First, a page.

The film begins with the late-1971 arrival of the group in New York--where they were the toast of the town at a celebrity-packed opening night--before stepping back a few years to trace the lineage of San Francisco communes that gave rise to The Cockettes. Eventually Divine performed with them; so did Allen Ginsberg. They began as a ragtag group of freedom seekers, male and female, gay and straight, who shared a predilection for makeup and thrift-shop velvet and lace. Their openness was fueled by acid, nobody worked at “straight jobs,” and “everyone lived at the edge of their imagination.” Combining lavish costumes, musical spoofs, goofy dancing and nudity in their revues, The Cockettes became the main attraction at a North Beach theatre's midnight screenings.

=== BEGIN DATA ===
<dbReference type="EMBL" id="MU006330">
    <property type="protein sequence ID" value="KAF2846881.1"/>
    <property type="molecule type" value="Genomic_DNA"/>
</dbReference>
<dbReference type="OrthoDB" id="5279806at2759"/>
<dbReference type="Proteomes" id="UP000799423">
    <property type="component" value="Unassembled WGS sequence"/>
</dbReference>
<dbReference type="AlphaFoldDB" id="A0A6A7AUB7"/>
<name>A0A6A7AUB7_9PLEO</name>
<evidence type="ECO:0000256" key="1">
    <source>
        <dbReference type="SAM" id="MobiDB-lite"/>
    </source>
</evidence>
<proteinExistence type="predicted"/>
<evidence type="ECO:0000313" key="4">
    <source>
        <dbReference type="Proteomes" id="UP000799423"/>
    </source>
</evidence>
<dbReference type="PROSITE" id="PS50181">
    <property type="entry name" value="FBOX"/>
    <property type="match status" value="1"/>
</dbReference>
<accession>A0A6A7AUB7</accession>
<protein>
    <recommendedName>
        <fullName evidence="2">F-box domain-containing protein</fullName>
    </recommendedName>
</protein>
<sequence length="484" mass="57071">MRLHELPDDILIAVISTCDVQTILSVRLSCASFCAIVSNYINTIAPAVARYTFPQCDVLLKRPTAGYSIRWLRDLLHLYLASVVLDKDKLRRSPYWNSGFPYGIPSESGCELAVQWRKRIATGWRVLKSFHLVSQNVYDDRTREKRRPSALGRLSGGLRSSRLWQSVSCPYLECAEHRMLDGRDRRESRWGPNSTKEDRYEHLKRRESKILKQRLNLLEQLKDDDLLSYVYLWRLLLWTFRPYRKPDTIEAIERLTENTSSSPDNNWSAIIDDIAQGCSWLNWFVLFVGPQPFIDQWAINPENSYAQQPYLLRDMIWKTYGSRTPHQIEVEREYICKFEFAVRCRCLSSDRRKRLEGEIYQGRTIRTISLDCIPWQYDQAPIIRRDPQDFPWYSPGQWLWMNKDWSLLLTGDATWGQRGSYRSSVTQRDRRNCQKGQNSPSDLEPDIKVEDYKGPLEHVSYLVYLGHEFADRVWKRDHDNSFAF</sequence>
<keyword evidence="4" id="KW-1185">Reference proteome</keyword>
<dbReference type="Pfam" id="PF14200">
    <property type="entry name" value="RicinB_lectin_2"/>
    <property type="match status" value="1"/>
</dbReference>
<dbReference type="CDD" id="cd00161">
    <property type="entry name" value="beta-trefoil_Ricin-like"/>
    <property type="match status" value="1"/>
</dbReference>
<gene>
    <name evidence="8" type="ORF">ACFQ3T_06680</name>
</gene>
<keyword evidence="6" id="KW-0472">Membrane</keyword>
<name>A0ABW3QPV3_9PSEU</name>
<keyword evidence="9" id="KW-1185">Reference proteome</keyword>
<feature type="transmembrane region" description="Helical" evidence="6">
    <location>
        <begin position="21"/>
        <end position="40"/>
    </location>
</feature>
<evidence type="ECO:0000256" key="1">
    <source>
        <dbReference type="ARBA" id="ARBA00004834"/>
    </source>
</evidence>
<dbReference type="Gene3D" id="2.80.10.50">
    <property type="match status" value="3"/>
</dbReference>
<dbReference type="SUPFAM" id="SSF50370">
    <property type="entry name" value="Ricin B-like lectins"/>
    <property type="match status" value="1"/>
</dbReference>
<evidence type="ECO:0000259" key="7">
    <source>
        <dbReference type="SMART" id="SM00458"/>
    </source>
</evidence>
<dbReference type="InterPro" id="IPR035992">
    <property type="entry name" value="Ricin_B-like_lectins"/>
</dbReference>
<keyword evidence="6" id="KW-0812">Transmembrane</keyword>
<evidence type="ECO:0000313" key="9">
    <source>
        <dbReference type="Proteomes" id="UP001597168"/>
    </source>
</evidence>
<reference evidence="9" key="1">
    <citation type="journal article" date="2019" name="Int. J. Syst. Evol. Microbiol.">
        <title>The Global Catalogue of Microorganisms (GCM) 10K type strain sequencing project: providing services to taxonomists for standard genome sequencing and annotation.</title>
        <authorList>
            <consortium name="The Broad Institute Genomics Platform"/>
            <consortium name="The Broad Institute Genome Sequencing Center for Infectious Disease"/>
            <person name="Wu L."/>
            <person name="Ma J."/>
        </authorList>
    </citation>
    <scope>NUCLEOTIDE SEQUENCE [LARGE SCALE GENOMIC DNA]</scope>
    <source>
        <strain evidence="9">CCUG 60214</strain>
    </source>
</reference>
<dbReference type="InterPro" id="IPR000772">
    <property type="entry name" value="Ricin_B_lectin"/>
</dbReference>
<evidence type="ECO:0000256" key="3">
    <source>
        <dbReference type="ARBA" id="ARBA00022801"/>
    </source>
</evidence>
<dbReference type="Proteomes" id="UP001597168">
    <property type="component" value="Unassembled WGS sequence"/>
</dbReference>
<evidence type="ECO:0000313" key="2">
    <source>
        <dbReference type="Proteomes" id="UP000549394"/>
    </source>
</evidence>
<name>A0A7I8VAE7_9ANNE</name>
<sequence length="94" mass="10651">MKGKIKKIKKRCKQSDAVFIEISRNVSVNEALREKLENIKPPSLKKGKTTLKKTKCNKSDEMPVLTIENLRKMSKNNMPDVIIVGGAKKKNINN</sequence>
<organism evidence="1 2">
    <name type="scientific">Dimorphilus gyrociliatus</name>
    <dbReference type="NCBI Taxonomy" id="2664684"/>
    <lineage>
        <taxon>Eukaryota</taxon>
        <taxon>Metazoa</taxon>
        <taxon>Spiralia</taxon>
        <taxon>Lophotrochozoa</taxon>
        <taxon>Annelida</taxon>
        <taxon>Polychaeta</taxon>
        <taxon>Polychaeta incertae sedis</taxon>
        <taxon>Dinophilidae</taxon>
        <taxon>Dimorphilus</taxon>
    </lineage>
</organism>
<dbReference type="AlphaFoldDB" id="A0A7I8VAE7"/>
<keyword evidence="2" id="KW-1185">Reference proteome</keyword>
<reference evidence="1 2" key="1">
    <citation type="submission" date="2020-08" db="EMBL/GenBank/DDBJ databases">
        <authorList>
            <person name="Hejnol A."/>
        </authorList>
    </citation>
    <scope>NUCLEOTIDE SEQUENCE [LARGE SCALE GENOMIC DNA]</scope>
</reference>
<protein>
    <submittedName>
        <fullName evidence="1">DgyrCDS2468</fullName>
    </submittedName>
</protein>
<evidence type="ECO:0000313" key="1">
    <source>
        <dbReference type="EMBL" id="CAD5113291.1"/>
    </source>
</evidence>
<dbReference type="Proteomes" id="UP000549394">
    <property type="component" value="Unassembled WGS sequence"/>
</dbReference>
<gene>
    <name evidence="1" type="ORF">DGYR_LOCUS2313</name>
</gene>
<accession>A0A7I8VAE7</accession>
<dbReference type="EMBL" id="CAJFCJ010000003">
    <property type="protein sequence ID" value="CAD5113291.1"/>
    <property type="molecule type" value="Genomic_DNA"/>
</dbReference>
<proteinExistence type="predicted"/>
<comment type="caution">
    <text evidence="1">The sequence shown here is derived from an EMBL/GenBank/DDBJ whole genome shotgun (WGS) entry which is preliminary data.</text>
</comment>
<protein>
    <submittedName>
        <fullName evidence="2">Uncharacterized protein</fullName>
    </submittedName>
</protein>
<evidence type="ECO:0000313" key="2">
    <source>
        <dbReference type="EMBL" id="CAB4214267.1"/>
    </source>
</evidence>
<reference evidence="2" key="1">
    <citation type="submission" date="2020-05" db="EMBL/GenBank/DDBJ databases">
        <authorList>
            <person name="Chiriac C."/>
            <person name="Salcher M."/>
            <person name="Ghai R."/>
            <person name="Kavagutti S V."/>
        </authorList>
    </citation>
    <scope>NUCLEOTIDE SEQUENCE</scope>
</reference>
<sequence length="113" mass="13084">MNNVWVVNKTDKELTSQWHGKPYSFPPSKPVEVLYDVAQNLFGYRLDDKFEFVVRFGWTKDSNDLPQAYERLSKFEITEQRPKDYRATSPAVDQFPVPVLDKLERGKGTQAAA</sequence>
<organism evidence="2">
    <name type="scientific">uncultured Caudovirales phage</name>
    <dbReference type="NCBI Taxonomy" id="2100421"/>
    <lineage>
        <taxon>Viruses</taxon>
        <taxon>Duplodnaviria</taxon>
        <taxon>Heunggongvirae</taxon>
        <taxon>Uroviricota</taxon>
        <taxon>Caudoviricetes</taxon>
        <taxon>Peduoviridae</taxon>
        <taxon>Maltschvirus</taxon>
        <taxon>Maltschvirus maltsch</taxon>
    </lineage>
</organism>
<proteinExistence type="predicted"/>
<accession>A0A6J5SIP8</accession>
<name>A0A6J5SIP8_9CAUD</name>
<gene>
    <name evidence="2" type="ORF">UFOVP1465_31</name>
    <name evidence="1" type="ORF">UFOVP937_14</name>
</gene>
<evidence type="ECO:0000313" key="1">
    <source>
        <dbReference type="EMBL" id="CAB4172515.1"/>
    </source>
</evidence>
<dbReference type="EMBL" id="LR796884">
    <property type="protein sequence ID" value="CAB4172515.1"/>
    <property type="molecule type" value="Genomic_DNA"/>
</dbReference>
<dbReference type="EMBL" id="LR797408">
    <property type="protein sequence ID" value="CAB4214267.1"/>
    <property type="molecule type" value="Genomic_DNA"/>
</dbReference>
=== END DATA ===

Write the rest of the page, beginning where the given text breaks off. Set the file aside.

Silent-style intertitles and a terrific music score help drive the narrative as the filmmakers and their articulate talking heads, including John Waters, take us down the sequin-littered road of Cockettes lore. Archival footage and photos of the troupe's musical productions--“Gone in the Showboat to Oklahoma” just one of many--capture their freewheeling outrageousness. Film clips are brilliantly used--especially extended sequences from the group's uproariously funny “Tricia's Wedding,” an irreverent enactment of the White House nuptials, with Cockettes playing such notables as Rose Kennedy, Lady Bird Johnson and, most memorably, Mamie Eisenhower. Without overstating the matter, the filmmakers convey deeper issues: the collision of ideals with commerce; the counterculture clash between New York's Warhol divas and the raw-by-comparison hippies from the Bay. Beyond the glitter, there's a poignancy to the saga as it encapsulates a unique moment in time, and “The Cockettes” is a compelling, loving tribute to that moment. Starring The Cockettes (Dusty Dawn, Anton “Reggie” Dunnigan, John Flowers, Goldie Glitters, Fayette Hauser, Richard “Scrumbly” Koldewyn, Marshall Olds, Ocean Michael Moon, Kreemah Ritz, Rumi, Sweet Pam ), John Waters, Michael Kalmen, Sylvia Miles and Holly Woodlawn. Directed by David Weissman and Bill Weber. Produced by David Weissman. A Strand release. Documentary. Unrated. Running time: 99 min